Judge Joel Pearce was shocked to discover that Tomie isn't deaf, dumb, or blind, nor does she play a mean pinball.
I'll show you what Hell is really like…
There have now been around six film adaptations of Tomie, a Japanese manga focusing on an evil girl with mysterious powers. The most recent is Tomie: Beginning, an attempt to go back to the start of the story.
A classroom in rural Japan is shaken up with the arrival of Tomie (Rio Matsumoto), a new girl who has transferred from the city. Their new classmate is gorgeous, instantly capturing the attention of the boys and the jealousy of the girls. It's soon uncovered that wherever Tomie goes, trouble seems to follow. This isn't much of a surprise, considering that she has mystical powers, regenerates if wounded, and lives to destroy the lives of the people around her. The initial distaste for the beauty soon turns to fear and horror as these troubles escalate. But how can she be stopped?
Although this is my first introduction to the Tomie story, I suspect that the original manga series must have a number of interesting things to say about the teenage experience. After all, didn't we all have a girl a bit like this in high school? Some girls have an unnatural beauty, creating an imbalance in the relationships of the people around them. Boys are obsessed with them, and girls are jealous even as they want to be in the same clique as them.
Unfortunately, Tomie: Beginning quickly shrugs off any connections to real world experience, choosing instead to dwell on ridiculous melodrama and cheesy gore. The story is told through the eyes of two of Tomie's classmates, reminiscing at a high school reunion that only they attended. The story they tell doesn't have enough horror, and has far too much exposition. Those of us who watch Asian horror regularly are used to the flashbacks that explain why the ghost is so angry. Tomie: Beginning feels like one of those sequences, stretched out to feature length. By the time it starts to use science to try to explain Tomie's supernatural powers, even the least demanding horror fans will be bored out of their minds. There are some gory sequences towards the end of the film, but it has completely stopped making sense by that point so we don't even care about the characters anymore. Incidentally, why oh why do they keep trying to kill her the same ways? Don't these people ever learn?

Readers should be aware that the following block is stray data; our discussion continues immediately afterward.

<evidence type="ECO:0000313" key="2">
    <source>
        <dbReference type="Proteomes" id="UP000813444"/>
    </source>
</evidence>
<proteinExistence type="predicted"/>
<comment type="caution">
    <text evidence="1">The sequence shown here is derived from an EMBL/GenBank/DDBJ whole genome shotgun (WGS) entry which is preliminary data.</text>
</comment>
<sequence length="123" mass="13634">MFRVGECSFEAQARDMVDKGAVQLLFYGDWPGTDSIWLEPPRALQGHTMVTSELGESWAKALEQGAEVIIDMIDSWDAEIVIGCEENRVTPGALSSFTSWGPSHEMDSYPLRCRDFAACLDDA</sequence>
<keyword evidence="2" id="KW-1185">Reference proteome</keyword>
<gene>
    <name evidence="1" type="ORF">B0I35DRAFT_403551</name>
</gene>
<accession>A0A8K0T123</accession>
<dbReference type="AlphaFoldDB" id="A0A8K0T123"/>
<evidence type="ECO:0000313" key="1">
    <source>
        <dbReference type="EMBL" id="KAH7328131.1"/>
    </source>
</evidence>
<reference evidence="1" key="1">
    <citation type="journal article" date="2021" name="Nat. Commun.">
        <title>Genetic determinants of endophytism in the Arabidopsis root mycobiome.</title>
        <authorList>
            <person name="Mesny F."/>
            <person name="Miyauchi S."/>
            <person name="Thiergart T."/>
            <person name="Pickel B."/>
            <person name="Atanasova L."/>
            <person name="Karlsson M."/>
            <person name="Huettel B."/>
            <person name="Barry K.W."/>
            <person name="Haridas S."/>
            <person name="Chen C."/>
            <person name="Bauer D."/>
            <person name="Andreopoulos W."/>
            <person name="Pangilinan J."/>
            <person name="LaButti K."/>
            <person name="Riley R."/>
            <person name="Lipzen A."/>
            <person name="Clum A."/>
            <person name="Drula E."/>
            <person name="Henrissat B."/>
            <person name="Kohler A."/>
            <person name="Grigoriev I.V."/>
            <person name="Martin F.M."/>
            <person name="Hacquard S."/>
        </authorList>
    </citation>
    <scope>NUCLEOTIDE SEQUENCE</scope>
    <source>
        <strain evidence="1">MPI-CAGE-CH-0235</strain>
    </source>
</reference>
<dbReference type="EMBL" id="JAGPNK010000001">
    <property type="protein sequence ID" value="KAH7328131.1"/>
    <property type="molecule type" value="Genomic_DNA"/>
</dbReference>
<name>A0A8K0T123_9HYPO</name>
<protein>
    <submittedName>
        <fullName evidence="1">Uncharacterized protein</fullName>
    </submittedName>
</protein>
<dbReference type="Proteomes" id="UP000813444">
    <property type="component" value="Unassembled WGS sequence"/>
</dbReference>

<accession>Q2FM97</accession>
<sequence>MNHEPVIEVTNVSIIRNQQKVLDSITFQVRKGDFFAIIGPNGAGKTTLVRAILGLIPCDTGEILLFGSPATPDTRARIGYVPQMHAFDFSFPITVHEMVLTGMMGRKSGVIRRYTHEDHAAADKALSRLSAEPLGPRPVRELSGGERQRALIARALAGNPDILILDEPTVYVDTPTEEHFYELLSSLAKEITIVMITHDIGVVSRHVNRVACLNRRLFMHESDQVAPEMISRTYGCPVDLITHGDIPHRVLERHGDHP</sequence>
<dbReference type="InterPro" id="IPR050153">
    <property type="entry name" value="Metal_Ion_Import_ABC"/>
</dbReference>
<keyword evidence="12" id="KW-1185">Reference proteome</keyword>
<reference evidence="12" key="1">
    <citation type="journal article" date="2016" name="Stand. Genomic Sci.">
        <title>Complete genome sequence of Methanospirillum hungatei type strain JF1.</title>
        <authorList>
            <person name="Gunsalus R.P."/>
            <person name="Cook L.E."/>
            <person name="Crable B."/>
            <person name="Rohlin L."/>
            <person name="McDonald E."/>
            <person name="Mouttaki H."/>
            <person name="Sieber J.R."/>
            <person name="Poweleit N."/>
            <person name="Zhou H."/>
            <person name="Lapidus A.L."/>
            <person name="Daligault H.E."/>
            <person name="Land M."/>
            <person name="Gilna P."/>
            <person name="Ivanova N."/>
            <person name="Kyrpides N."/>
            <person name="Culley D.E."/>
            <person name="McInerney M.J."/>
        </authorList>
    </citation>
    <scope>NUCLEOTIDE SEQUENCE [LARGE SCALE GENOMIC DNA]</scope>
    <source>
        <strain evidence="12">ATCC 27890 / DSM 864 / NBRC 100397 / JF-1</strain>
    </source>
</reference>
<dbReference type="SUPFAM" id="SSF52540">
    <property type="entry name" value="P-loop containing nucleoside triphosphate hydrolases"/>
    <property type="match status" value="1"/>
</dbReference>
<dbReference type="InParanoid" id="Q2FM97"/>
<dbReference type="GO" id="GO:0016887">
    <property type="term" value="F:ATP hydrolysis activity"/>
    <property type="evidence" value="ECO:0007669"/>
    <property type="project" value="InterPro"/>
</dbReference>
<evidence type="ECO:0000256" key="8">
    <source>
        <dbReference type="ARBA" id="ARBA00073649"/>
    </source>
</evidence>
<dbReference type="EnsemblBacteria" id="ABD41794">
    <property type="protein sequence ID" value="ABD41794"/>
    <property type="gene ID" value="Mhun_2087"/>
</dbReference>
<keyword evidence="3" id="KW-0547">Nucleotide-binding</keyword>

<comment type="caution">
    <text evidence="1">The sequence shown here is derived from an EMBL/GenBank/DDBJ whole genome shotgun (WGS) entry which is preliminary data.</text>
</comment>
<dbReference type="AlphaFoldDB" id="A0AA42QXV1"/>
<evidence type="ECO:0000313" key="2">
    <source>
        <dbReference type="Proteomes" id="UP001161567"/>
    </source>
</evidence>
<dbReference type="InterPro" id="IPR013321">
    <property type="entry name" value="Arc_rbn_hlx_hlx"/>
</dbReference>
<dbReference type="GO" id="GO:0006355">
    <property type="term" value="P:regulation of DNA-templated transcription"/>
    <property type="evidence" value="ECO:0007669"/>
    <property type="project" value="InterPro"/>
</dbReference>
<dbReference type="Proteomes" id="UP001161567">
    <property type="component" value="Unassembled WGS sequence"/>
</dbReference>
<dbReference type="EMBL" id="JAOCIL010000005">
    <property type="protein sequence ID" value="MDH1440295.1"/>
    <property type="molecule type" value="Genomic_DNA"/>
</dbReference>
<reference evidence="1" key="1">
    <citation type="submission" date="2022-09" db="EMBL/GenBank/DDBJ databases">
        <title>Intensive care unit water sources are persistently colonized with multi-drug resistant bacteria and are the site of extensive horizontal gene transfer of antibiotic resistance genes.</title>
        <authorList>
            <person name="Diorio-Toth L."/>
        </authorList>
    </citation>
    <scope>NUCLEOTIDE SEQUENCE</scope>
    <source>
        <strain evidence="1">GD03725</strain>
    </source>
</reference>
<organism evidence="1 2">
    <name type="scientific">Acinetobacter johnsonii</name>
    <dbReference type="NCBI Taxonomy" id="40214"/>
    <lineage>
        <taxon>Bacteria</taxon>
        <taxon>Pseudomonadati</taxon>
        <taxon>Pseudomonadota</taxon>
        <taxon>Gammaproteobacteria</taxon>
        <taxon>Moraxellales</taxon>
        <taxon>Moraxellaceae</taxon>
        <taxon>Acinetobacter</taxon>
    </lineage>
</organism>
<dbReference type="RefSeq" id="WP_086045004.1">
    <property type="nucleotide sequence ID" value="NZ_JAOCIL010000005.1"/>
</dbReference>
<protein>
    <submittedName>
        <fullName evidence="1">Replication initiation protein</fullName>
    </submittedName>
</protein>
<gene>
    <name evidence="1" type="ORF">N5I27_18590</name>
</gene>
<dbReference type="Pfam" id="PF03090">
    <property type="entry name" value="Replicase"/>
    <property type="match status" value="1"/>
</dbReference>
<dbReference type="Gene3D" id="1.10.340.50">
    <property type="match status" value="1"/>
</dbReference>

The performance by relative newcomer Rio Matsumoto as Tomie is the only decent work here. She does her best with the clunky dialogue, and pulls off the balance between drama queen and devil. The rest of the cast act like rejects from the casting sessions of Battle Royale, throwing themselves into their roles like complete idiots. At 74 minutes, the best thing about Tomie: Beginning is that it's over quickly. This will make no difference to the average consumer, though, because you don't have to watch it if you don't want to. Serious fans of the Tomie series will probably want to check it out, but everyone else should stay as far away as possible.
To Media Blasters' credit, the DVD has been assembled well. The A/V quality is excellent, featuring a clear image and a rich 5.1 sound transfer. This is some of the best work I've seen from the company, and hopefully that quality will extend to better films they acquire the rights to. The only extra on the disc is a brief featurette with footage from the film's premiere. Consider me shocked that this turd got a theatrical showing at all.
Perhaps there is a lesson to be learned in Tomie: Beginning: Nothing bonds a class like chopping apart a fellow student in the woods at night. Beyond that, I see no reason to waste even an hour on this bland Japanese chiller.
Chopping Tomie up and discarding her parts separately doesn't work, but I bet it will take care of this DVD just fine.
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Scales of Justice
Studio: Media Blasters
• Premiere Featurette
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